Service in Iraq: Just How Risky?

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By Samuel H. Preston and Emily Buzzell
Saturday, August 26, 2006

The consequences of Operation Iraqi Freedom for U.S. forces are being documented by the Defense Department with an exceptional degree of openness and transparency. Its daily and cumulative counts of deaths receive a great deal of publicity. But deaths alone don't indicate the risk for an individual. For this purpose, the number of deaths must be compared with the number of individuals exposed to the risk of death. The Defense Department has supplied us with appropriate data on exposure, and we take advantage of it to provide the first profile of military mortality in Iraq.

Between March 21, 2003, when the first military death was recorded in Iraq, and March 31, 2006, there were 2,321 deaths among American troops in Iraq. Seventy-nine percent were a result of action by hostile forces. Troops spent a total of 592,002 "person-years" in Iraq during this period. The ratio of deaths to person-years, .00392, or 3.92 deaths per 1,000 person-years, is the death rate of military personnel in Iraq.

How does this rate compare with that in other groups? One meaningful comparison is to the civilian population of the United States. That rate was 8.42 per 1,000 in 2003, more than twice that for military personnel in Iraq.

The comparison is imperfect, of course, because a much higher fraction of the American population is elderly and subject to higher death rates from degenerative diseases. The death rate for U.S. men ages 18 to 39 in 2003 was 1.53 per 1,000 -- 39 percent of that of troops in Iraq. But one can also find something equivalent to combat conditions on home soil. The death rate for African American men ages 20 to 34 in Philadelphia was 4.37 per 1,000 in 2002, 11 percent higher than among troops in Iraq. Slightly more than half the Philadelphia deaths were homicides.

The death rate of American troops in Vietnam was 5.6 times that observed in Iraq. Part of the reduction in the death rate is attributable to improvements in military medicine and such things as the use of body armor. These have reduced the ratio of deaths to wounds from 24 percent in Vietnam to 13 percent in Iraq. Some other factors to be considered:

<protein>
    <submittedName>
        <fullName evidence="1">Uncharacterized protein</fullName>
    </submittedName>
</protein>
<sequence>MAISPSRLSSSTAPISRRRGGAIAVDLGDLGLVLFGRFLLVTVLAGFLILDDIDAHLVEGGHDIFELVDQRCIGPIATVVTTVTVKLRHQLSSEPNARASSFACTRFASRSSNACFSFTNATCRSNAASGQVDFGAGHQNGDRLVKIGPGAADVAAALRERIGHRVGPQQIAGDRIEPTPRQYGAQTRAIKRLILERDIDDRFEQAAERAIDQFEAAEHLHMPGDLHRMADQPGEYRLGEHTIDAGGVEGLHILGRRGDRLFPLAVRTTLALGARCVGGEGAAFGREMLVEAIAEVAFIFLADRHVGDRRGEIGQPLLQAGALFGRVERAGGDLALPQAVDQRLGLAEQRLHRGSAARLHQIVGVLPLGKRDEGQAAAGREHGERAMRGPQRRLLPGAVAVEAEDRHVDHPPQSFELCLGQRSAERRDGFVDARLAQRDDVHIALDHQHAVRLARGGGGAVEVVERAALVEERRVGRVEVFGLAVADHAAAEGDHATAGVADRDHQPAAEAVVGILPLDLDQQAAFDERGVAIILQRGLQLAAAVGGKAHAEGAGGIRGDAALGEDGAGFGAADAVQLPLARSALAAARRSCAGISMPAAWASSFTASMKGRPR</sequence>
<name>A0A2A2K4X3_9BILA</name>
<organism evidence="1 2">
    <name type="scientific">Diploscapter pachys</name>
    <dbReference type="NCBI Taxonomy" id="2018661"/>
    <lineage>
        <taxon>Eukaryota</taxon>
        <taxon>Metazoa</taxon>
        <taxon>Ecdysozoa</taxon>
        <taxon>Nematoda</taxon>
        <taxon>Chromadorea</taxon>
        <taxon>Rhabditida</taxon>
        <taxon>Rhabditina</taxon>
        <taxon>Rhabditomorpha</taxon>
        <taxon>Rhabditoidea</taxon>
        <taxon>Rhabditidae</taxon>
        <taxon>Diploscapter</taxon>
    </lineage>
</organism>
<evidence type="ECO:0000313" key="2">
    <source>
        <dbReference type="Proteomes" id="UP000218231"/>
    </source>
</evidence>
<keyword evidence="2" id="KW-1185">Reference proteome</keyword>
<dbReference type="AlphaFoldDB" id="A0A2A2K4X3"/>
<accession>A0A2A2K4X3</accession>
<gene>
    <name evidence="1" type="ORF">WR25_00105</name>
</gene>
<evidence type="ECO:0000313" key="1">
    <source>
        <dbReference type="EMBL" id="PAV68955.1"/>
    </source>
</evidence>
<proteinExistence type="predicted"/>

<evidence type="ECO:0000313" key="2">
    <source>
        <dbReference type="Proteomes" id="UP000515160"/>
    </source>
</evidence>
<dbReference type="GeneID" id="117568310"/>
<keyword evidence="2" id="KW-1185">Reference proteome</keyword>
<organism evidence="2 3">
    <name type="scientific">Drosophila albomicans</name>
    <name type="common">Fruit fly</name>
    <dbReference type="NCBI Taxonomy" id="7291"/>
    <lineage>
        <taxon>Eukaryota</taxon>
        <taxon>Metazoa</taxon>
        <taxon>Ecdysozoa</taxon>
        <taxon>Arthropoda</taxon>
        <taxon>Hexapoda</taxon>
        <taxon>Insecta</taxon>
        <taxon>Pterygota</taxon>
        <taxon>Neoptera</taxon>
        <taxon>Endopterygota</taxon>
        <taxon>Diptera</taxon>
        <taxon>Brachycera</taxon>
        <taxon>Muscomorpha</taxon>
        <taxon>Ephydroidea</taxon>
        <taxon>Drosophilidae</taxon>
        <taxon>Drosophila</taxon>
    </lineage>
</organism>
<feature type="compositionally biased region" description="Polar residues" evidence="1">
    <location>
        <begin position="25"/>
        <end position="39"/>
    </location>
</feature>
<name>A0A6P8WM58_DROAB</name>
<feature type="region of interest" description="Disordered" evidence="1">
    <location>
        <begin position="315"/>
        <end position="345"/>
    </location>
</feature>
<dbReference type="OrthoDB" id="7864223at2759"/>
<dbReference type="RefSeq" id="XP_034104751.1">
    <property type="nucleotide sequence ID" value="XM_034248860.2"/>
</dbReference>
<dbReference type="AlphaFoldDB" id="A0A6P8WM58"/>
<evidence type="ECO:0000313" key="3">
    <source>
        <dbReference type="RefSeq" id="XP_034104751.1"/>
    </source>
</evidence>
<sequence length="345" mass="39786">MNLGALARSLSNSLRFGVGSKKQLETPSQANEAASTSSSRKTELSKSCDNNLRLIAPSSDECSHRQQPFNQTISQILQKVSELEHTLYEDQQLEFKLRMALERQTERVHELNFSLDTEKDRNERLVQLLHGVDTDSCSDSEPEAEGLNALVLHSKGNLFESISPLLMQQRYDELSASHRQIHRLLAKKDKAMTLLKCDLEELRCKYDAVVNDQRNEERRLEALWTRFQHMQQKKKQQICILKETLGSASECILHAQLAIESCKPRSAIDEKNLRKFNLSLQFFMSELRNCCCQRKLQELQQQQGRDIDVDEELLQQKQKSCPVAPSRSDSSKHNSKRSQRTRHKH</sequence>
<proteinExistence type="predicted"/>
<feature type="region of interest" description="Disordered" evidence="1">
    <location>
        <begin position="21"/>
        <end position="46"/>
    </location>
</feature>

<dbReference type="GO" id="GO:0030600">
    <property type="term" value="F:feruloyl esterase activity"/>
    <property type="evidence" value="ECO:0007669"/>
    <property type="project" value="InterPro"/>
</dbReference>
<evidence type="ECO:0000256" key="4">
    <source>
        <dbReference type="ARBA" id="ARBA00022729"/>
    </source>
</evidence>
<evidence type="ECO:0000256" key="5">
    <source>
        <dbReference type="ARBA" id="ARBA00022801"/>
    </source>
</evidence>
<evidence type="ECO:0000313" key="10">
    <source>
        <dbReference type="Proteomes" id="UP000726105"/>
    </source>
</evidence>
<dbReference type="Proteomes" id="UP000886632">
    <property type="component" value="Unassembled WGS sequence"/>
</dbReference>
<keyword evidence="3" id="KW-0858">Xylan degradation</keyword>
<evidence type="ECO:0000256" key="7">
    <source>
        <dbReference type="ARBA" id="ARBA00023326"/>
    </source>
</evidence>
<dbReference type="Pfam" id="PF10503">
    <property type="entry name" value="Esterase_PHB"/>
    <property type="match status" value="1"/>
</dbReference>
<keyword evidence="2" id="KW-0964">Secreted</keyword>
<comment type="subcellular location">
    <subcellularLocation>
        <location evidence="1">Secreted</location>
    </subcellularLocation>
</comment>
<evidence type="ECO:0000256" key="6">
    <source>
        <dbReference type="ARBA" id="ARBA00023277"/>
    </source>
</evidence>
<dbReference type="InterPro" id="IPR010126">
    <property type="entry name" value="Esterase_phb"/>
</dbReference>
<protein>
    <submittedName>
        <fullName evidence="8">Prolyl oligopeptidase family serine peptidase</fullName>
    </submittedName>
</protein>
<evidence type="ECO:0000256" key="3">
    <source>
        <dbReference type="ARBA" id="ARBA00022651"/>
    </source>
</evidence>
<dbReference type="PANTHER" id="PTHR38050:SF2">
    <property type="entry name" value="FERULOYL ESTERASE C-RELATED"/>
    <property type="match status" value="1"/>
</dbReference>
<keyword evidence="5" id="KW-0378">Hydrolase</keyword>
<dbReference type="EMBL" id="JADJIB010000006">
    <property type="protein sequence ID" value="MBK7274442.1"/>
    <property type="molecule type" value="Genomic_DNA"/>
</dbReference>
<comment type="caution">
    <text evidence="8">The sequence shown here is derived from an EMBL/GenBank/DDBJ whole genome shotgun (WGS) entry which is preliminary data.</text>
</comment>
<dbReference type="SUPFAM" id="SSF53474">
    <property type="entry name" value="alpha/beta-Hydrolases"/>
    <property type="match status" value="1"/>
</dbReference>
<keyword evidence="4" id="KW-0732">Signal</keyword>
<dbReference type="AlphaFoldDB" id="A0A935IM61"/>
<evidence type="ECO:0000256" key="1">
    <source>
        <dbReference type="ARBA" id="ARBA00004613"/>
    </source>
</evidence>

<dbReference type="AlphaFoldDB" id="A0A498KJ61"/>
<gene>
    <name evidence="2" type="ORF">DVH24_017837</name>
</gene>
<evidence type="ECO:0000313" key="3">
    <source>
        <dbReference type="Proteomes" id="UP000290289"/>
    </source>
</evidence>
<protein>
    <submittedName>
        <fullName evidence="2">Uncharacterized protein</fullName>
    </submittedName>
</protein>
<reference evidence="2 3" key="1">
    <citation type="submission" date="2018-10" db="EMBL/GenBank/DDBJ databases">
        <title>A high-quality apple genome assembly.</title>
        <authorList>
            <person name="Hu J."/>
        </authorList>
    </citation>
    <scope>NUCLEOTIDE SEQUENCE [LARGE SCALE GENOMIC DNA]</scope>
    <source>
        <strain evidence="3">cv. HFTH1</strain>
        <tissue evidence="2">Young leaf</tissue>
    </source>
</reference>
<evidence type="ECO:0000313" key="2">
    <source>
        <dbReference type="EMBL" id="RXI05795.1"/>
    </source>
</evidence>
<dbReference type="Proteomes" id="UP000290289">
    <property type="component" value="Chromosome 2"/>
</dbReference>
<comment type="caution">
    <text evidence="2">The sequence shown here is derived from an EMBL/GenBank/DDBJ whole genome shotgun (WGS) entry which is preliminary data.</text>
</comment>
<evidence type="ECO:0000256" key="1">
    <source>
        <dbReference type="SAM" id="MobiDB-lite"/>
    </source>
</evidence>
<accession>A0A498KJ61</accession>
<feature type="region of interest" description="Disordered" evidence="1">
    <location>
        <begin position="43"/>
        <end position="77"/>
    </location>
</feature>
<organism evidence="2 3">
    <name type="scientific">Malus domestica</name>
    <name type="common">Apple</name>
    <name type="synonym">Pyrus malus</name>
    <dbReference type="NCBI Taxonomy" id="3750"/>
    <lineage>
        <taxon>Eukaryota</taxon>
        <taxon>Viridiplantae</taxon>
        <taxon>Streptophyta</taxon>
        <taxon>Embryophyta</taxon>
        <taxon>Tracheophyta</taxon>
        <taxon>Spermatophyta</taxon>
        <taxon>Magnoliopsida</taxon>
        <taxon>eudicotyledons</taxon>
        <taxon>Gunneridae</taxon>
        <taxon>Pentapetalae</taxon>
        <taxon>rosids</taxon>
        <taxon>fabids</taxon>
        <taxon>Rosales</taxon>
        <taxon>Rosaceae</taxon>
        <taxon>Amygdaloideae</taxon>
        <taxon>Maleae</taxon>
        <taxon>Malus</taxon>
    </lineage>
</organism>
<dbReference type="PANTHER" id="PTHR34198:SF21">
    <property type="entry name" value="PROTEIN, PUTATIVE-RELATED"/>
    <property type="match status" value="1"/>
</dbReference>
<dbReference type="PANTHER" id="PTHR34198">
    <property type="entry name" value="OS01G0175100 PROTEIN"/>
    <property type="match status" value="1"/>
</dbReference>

Branch of service: Marines are paying the highest toll in Iraq. Their death rate is more than double that of the Army, 10 times higher than that of the Navy and 20 times higher than for the Air Force. In fact, those in the Navy and Air Force have substantially lower death rates than civilian men ages 20 to 34.

Among the Marines, there is in effect no difference in the mortality risks for members on active duty and those in the reserve. In the Army, on the other hand, reservists have 33 percent of the death rate of those in active service because they are not assigned to combat positions. Members of the Army National Guard are intermediate in assignments and in mortality.

Rank: In both the Army and the Marines, enlisted personnel have 40 percent higher mortality than officers. The excess mortality of enlisted soldiers is diminished by the high mortality of the lowest-ranking officers, lieutenants, who are typically the leaders of combat patrols. Lieutenants have the highest mortality of any rank in the Army, 19 percent higher than all Army troops combined. Marine Corps lieutenants have 11 percent higher mortality than all Marines. But the single highest-mortality group in any service consists of lance corporals in the Marines, whose death risk is 3.3 times that of all troops in Iraq.

Age, sex , race and ethnicity: In contrast to the civilian population, mortality rates decline precipitously with age. Troops ages 17 to 19 have a death risk 4.6 times that of those 50 and older. Differences in rank by age undoubtedly contribute to this pattern, and so do differences in branch of service. Sixty-five percent of Marine deployments to Iraq were of those age 24 or younger, compared with only 39 percent of Army deployments. Women are not assigned to combat specialties in Iraq, although they do see enemy fire; their death rate is 18 percent that of men.

Identifying racial and ethnic differences in mortality is not straightforward because the Defense Department uses a different classification system for deaths than for deployments. Nevertheless, all attempts we have made to reconcile the two systems reach the same conclusion: Hispanics have a death risk about 20 percent higher than non-Hispanics, and blacks have a death risk about 30 to 40 percent lower than that of non-blacks. That low death rate appears to result from an overrepresentation of blacks in low-risk categories: For example, 19 percent of blacks in Iraq are women, compared with 9 percent of non-blacks, while 7 percent of blacks in Iraq are Marines, compared with 13 percent of non-blacks.

Other casualties: The number of wounded in Iraq through March 31, 2006, was 7.5 times the number of dead; the rate at which wounds are incurred was one per 33 troops per year. We do not have the same information about the characteristics of those wounded as we have about those killed. But given the overwhelming importance of hostile encounters in both wounds and deaths, it is likely that variations in the risk of being wounded are quite similar to those presented here.

Samuel H. Preston is the Frederick J. Warren professor of demography at the University of Pennsylvania. Emily Buzzell is a student in the Health and Societies Program at Penn.


© 2006 The Washington Post Company

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